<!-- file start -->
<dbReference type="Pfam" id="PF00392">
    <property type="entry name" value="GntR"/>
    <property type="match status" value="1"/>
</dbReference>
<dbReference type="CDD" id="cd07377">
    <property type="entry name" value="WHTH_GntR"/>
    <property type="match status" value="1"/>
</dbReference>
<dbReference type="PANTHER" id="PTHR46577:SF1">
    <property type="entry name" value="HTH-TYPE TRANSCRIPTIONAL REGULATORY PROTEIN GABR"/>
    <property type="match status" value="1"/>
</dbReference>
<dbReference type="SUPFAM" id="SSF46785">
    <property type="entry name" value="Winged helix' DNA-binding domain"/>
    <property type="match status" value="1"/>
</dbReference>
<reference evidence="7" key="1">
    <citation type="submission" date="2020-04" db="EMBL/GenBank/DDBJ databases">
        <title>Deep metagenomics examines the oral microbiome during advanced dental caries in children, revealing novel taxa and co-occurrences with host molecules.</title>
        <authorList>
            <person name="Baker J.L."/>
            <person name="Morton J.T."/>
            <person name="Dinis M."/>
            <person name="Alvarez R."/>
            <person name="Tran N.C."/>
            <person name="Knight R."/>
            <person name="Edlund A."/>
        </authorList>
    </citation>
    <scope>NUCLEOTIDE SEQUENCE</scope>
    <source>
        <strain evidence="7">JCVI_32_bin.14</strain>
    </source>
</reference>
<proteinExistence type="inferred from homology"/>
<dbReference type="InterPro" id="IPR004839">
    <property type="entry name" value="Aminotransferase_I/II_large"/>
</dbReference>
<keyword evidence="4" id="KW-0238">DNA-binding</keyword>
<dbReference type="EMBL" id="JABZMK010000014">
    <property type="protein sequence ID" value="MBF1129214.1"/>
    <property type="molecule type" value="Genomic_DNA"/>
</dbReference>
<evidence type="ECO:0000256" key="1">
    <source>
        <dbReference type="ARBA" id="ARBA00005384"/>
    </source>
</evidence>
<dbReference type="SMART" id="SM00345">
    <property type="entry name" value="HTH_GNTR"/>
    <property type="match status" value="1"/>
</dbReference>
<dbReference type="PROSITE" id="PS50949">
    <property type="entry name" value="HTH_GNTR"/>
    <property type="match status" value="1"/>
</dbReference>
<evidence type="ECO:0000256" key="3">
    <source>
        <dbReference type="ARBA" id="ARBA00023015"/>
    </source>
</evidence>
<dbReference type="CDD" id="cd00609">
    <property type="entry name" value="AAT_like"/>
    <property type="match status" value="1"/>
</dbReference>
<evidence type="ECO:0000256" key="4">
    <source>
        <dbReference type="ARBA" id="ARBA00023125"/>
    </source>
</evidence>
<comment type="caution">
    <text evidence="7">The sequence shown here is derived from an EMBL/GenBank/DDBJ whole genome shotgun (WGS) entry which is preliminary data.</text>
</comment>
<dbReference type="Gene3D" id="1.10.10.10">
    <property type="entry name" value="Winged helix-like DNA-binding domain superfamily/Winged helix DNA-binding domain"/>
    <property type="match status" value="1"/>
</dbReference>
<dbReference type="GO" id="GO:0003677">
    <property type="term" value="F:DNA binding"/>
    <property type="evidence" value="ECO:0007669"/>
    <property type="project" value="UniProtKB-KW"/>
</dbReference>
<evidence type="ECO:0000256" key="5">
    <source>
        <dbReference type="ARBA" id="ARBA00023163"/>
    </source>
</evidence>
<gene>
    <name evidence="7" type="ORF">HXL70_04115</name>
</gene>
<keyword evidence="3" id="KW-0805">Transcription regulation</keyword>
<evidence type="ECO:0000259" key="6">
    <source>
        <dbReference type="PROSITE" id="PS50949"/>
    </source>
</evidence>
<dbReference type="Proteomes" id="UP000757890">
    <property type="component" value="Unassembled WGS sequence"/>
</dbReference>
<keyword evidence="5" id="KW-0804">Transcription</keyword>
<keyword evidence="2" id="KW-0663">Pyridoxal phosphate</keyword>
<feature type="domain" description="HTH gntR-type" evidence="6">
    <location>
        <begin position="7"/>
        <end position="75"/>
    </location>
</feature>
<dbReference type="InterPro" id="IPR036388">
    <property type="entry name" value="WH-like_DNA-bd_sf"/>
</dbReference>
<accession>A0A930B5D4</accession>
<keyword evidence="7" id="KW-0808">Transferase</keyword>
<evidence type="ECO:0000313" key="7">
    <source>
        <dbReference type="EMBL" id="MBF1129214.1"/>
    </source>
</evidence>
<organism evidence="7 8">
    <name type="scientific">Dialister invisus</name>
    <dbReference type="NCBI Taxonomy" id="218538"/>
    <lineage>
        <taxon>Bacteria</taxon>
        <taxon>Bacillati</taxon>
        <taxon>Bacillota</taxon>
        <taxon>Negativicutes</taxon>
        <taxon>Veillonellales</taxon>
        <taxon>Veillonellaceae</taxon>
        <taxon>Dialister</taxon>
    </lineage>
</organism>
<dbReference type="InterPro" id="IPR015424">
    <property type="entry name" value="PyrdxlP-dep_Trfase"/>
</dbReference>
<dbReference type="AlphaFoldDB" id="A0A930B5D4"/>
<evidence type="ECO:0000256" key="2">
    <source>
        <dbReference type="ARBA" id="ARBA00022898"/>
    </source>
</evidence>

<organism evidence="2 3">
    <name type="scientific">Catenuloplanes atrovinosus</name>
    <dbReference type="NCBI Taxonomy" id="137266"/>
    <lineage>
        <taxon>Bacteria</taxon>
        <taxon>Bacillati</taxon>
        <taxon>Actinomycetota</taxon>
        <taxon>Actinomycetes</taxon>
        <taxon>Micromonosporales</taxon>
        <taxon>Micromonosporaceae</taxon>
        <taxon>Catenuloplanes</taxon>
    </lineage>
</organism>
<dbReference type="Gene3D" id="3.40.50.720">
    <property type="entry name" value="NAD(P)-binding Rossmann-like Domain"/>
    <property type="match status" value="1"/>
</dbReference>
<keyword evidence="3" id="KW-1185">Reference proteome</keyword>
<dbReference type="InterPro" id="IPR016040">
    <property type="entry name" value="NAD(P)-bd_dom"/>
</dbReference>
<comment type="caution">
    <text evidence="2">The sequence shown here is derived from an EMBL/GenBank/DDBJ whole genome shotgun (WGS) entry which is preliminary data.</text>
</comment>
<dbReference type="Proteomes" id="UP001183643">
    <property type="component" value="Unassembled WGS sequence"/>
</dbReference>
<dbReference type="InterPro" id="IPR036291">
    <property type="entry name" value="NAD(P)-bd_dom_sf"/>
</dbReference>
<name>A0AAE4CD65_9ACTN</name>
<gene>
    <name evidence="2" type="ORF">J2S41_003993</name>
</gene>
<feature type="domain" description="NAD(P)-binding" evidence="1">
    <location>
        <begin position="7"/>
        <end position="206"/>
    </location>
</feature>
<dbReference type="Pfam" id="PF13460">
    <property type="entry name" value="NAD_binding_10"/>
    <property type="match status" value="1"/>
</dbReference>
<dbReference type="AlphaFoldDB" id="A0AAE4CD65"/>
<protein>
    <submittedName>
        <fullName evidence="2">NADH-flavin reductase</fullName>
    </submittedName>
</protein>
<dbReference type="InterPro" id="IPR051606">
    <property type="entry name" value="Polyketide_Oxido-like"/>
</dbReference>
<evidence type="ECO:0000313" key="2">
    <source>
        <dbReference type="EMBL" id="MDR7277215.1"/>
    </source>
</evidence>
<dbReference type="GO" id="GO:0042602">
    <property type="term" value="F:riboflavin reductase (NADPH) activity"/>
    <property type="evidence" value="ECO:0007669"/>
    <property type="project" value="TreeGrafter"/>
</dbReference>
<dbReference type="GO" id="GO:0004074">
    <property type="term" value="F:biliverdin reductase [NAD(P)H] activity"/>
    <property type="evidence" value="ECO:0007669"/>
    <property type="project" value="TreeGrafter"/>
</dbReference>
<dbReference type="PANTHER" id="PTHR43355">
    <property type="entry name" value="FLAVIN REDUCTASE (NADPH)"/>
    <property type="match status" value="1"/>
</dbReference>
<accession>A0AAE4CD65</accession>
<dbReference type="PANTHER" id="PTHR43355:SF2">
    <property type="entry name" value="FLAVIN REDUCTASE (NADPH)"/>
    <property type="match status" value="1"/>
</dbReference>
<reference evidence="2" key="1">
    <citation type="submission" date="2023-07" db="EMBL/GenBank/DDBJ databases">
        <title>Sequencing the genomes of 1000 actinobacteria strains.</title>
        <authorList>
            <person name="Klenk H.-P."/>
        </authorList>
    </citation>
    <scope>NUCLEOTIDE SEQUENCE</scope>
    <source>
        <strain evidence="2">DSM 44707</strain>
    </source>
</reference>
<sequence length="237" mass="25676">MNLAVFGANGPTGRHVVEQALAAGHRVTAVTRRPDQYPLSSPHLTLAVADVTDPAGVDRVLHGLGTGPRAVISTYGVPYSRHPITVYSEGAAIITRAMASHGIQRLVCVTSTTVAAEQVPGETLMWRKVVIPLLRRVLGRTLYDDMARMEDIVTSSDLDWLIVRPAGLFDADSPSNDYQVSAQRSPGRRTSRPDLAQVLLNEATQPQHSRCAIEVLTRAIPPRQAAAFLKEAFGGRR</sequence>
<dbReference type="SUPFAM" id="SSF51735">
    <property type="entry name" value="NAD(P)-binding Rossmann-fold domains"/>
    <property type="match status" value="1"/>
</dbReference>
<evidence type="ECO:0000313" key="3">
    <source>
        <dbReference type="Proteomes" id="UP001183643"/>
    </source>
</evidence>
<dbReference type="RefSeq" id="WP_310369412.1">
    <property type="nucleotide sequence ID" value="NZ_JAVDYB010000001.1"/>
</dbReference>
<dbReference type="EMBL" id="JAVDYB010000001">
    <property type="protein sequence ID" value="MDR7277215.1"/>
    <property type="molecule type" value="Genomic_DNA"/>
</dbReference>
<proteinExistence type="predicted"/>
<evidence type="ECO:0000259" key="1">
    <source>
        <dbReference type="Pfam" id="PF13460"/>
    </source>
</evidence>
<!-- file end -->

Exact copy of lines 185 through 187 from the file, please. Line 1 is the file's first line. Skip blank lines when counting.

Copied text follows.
<protein>
    <submittedName>
        <fullName evidence="2">NADH-flavin reductase</fullName>